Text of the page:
Funny Pages is in theaters and On Demand on August 26.
By I. Simon
Throughout the 2010s, Josh and Benny Safdie have emerged as two of our most exciting voices in contemporary American cinema. They had humble beginnings within the mumblecore scene during the 2000s, but with the masterpiece Heaven Knows What, the Safdie Brothers established their own distinctive style in making dramas and thrillers that combine gritty realism with a chaotic, frantic energy. Needless to say, the Safdie Brothers are among my absolute favorite filmmakers, and anything they’re involved in will be on my radar. So, seeing them being the producers behind the project (a first for them as they’d produce their own works prior to this and not another filmmaker’s), in addition to hearing very positive things coming out of the 75th Cannes Film Festival where it premiered, I naturally had some anticipation for Funny Pages, and sure enough, Funny Pages did not disappoint.
Written, directed, and co-edited by actor-turned-filmmaker Owen Kline (the son of Kevin Kline and Phoebe Cates) in his feature directorial debut, Funny Pages melds the humor of a Todd Solondz or Terry Zwigoff film with the Safdie Brothers’ grimier aesthetics, while still being very much its own thing. The result is an admirable and refreshing take on a coming-of-age film due to how dirty and mean it can be. This isn’t just due to Robert (Daniel Zolghadri, who you may recognize from Bo Burnham’s Eighth Grade) being an asshole of a protagonist, but also the aesthetics — co-courtesy of Good Time and Heaven Knows What cinematographer Sean Price Williams, who shares cinematographer credit with Hunter Zimmy — and production design itself being full of grime. Needless to say, it’s a very dirty film, and in a time where coming-of-age films like CODA feel the need to be insufferably Nicecore, it’s so refreshing to see a modern coming-of-age film, let alone one made by a feature debut filmmaker, be unapologetically and uncompromisingly mean-spirited. Kline also proves to be very capable at handling the offbeat tone and comedic beats, as well as being able to direct actors, with Zolghadri and Matthew Maher in particular being the highlights.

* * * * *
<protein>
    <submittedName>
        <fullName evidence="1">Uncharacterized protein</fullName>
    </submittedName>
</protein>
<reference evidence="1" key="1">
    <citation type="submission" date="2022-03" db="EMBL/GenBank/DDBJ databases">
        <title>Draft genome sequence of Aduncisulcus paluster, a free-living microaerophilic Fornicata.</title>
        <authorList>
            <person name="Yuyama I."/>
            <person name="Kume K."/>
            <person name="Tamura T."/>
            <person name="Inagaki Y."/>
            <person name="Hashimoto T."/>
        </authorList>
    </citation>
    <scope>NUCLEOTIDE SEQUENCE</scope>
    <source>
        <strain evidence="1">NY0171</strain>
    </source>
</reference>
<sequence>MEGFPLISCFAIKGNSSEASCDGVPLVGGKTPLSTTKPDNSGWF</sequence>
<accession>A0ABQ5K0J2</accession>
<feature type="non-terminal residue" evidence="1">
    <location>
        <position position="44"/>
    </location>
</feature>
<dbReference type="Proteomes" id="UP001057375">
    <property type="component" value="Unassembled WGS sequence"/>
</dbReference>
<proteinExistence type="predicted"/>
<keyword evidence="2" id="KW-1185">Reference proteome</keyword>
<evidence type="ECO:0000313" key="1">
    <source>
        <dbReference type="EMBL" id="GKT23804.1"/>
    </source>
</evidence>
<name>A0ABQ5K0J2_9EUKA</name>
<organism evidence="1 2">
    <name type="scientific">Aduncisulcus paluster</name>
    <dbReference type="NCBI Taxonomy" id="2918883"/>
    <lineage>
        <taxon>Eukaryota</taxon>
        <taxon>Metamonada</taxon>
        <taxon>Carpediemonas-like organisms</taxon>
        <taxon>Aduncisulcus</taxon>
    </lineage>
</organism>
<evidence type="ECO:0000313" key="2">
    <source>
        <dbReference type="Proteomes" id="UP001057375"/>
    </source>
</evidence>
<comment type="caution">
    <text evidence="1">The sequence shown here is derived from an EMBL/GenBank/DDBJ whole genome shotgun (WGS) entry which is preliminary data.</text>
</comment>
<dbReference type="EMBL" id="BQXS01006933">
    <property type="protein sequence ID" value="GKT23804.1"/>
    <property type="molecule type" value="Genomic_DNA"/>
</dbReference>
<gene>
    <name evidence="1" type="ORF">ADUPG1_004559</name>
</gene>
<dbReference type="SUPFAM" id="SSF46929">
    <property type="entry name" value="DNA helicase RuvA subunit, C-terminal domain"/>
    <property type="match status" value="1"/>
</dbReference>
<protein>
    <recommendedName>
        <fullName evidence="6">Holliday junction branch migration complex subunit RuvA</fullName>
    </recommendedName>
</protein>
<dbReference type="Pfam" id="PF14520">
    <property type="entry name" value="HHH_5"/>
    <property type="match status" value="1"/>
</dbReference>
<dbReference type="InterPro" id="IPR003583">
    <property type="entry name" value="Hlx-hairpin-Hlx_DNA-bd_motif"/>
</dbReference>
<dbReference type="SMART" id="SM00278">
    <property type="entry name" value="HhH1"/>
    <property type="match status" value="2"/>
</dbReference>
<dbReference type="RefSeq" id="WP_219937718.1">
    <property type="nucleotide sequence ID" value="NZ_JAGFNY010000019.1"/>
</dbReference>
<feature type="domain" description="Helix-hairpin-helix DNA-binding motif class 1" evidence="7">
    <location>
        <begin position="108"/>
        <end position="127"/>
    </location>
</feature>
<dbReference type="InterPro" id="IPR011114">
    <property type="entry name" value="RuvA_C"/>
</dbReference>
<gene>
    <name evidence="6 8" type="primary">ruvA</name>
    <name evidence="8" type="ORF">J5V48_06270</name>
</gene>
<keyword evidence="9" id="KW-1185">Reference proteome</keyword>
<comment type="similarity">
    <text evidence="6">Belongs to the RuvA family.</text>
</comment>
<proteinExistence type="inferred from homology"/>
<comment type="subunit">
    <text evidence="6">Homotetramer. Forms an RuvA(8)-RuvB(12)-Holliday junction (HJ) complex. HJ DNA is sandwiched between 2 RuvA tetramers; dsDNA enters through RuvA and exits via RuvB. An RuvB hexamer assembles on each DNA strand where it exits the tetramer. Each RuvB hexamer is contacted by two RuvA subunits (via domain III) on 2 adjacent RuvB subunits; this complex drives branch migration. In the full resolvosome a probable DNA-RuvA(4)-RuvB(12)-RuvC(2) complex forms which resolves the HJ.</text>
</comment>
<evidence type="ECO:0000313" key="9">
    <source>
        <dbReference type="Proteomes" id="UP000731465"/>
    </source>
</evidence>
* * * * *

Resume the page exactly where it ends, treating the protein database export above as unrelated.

Funny Pages isn’t quite a home run as it does have some of that first feature roughness, even coming off as a bit slight. However, it’s still a very promising first-feature and the kind of bold debut I’d like to see be made more often, making it all the more unfortunate that A24 decided to go the day-and-date VOD route with it as opposed to a proper theatrical window. While I can understand Funny Pages not working for some due to its offbeat tone and mean-spirited nature, I personally found it to be genuinely enjoyable and even quite refreshing. A good film that deserves to receive exposure, and I will keep an eye out for whatever Kline does as a filmmaker next.
I give Funny Pages a B.